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Answered by ESRM Curator, Tom Comito

The month of June in our 2020 Calendar features perhaps the most well-known of Ulster & Delaware photos. Taken in 1899, it shows 2-6-0 #16 at the head of a train of boxcars bound for far away Mexico City. They were loaded with furniture manufactured by the Schwartzwaelder Factory in Chichester.

We tend to focus on the veteran engineer with his arm resting on 16’s cylinder, the two brakemen atop the first car, and the familiar profile of Phoenicia’s mountain backdrop.

But ESRM Life Member John Prestopino draws our attention to something else. An object just to the right of #16. It is a turntable bridge. 1899 is the year of standard gauging, so this must be a new one being delivered, but to where?

My guess is either the Phoenicia or Kaaterskill stations. Page 194 of Ham/Bucenec’s Light Rail and Short Ties Through the Notch gives us an excellent view of Kaaterskill and page 85 of The Old Up and Down by the same authors, gives us two glimpses of Phoenicia – enough to match the angle of the girder in the June calendar photo.

The subject of turntables in the Catskills is one that could be worthy of a small book. Between Phoenicia and Bloomville, including the Mountain Top and Delaware & Northern, there were no less than nine. They all may not have been in service at the same time and photographic documentation seems to be lacking for Hunter, Big Indian and Margaretville. So is a photo of the D&N turntable at Andes, but the remnants of it still exist just a short walk down the rail trail from the restored Andes Station. There hasn’t been an engine turned on it since 1922!

We’re Gearing Up for May 16, 2020 Celebration

2020 marks the 60th Anniversary of the founding of the
Empire State Railway Museum. We are trying to gather as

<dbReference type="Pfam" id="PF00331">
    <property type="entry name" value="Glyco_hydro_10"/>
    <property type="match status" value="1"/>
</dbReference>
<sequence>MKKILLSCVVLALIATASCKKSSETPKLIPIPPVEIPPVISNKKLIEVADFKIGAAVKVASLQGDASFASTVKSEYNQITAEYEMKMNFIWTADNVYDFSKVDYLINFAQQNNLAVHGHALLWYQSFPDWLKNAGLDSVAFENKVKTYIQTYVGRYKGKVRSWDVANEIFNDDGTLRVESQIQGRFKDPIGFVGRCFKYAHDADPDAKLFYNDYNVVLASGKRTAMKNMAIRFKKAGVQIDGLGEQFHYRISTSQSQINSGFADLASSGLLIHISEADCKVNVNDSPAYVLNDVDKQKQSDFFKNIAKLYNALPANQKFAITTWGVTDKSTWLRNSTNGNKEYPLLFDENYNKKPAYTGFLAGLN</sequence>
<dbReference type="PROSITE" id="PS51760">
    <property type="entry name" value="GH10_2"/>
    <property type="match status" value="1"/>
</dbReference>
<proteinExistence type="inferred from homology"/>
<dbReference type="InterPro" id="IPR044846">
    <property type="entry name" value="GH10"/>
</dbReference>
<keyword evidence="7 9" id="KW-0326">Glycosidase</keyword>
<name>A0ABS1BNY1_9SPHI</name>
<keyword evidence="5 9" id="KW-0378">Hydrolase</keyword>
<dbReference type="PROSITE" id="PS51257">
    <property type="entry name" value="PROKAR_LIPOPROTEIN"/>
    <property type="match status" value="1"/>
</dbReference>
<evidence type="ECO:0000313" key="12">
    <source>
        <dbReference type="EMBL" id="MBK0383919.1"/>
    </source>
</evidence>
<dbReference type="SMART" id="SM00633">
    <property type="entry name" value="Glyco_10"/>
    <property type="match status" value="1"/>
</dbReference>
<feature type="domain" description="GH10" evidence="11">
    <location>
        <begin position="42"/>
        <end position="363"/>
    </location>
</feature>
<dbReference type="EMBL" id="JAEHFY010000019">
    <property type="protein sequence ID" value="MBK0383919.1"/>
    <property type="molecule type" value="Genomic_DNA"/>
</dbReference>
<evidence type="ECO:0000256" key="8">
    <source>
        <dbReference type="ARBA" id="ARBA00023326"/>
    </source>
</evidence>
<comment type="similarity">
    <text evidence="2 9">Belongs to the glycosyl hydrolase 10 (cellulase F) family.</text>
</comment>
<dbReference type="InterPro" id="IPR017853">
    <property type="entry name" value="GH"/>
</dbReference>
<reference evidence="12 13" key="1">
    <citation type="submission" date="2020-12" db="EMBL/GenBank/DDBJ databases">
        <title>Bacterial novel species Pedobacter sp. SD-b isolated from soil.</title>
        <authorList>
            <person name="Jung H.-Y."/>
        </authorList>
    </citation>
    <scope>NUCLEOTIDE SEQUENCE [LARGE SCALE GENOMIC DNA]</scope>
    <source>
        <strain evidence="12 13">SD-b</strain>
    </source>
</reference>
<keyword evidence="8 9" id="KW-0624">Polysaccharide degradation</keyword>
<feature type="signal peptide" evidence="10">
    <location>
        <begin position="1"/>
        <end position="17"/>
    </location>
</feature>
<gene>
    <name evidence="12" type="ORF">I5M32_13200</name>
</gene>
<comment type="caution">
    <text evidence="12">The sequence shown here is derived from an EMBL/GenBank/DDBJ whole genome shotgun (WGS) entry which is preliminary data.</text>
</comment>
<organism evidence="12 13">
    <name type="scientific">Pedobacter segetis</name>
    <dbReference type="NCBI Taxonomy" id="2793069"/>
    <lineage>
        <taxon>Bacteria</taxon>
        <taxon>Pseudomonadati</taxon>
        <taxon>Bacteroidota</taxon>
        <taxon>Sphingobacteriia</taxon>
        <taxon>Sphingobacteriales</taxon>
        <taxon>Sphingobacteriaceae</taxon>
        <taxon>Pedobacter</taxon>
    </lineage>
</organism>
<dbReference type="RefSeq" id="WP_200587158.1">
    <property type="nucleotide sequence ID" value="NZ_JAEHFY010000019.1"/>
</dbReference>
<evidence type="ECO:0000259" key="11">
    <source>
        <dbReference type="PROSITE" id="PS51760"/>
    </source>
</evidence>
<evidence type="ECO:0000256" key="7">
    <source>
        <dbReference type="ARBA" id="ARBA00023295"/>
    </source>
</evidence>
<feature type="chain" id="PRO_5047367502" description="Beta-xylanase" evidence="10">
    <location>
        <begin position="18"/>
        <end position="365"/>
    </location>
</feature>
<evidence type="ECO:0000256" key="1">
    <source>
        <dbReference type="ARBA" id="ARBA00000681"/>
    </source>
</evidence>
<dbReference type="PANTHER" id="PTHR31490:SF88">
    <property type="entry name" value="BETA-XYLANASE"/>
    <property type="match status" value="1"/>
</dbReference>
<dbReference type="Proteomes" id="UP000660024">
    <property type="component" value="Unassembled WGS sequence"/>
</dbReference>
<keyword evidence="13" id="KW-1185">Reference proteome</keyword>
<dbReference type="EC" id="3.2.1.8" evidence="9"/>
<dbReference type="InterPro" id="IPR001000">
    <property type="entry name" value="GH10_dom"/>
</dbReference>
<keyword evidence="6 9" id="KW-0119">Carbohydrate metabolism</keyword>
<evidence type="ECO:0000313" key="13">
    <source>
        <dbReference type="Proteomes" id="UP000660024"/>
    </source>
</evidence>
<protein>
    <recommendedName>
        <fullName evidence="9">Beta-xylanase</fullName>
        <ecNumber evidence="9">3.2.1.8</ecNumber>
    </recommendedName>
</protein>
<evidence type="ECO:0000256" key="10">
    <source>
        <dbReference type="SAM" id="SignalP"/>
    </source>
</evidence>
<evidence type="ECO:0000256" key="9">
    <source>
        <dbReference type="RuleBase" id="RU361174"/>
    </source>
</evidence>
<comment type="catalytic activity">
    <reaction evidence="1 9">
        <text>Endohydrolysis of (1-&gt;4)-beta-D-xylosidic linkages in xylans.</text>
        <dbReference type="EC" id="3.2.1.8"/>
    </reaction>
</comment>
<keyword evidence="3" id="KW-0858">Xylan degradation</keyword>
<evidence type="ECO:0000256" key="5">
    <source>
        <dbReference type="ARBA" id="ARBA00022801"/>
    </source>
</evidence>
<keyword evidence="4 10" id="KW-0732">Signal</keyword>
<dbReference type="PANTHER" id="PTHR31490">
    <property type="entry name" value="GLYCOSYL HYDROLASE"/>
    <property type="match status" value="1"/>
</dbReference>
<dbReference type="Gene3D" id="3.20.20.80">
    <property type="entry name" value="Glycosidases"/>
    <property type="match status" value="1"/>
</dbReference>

much information as possible to preserve the history of our
early years before the oral history is no longer possible and
the early records are lost. The task of going through all the
paperwork that we have stored in our archives is monumental and, so far, much of it pertains to the Phoenicia years starting around 1983 when the ESRM relocated to Phoenicia and settled into the historic Phoenicia Railway Station.


Board Members are making it their business to collect the facts, and nothing but the facts, to make a presentation after the
Annual Meeting on May 16, 2020 during our Founders Day
Celebration. Why not become a part of living history and tell
us what you know, donate your early memorabilia or just lend it
to us. Help us set the record straight. We will come talk to you or pick up items, of course within certain limits. Or perhaps we’ll hold a small get-together in Kingston to have a discussion. Even let us
know if you know of someone who has information.Contact us as soon as possible!

Pictured above is the Marquette & Huron Mountain No. 23 as shown in the Summer 2019 issue of Classic Trains magazine and photographed on Sept. 1, 1964 by Jerry Pinkepank. On the right is the same Engine 23, which is now owned by the Empire State Railway Museum.
The above aluminum casting of ESRM-owned #23’s number
plate was presented to the Museum by Director Earl Pardini
and hand-painted by member Carol Welch. It took six coats of gold to bring it to this perfected state. It will be on display in the Museum starting May 2020 along with its steam whistle and
headlight. #23 sits in our car barn awaiting restoration but is always in our hearts.